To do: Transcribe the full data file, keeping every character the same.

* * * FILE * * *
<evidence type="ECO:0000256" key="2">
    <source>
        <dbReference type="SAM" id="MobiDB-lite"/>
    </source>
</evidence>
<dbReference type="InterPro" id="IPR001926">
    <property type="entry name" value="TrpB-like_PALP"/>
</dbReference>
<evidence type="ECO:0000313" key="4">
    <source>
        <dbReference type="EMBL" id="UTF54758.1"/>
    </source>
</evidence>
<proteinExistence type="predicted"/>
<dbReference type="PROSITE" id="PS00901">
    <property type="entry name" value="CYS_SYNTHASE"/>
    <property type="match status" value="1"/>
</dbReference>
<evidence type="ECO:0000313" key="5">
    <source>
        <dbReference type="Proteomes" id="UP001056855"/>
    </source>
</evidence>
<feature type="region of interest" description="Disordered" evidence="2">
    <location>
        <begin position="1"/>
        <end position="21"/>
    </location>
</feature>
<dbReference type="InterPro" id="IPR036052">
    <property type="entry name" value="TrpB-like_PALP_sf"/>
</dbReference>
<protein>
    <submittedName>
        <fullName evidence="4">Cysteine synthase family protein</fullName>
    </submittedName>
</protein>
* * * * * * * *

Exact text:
<evidence type="ECO:0000256" key="2">
    <source>
        <dbReference type="SAM" id="MobiDB-lite"/>
    </source>
</evidence>
<dbReference type="InterPro" id="IPR001926">
    <property type="entry name" value="TrpB-like_PALP"/>
</dbReference>
<evidence type="ECO:0000313" key="4">
    <source>
        <dbReference type="EMBL" id="UTF54758.1"/>
    </source>
</evidence>
<proteinExistence type="predicted"/>
<dbReference type="PROSITE" id="PS00901">
    <property type="entry name" value="CYS_SYNTHASE"/>
    <property type="match status" value="1"/>
</dbReference>
<evidence type="ECO:0000313" key="5">
    <source>
        <dbReference type="Proteomes" id="UP001056855"/>
    </source>
</evidence>
<feature type="region of interest" description="Disordered" evidence="2">
    <location>
        <begin position="1"/>
        <end position="21"/>
    </location>
</feature>
<dbReference type="InterPro" id="IPR036052">
    <property type="entry name" value="TrpB-like_PALP_sf"/>
</dbReference>
<protein>
    <submittedName>
        <fullName evidence="4">Cysteine synthase family protein</fullName>
    </submittedName>
</protein>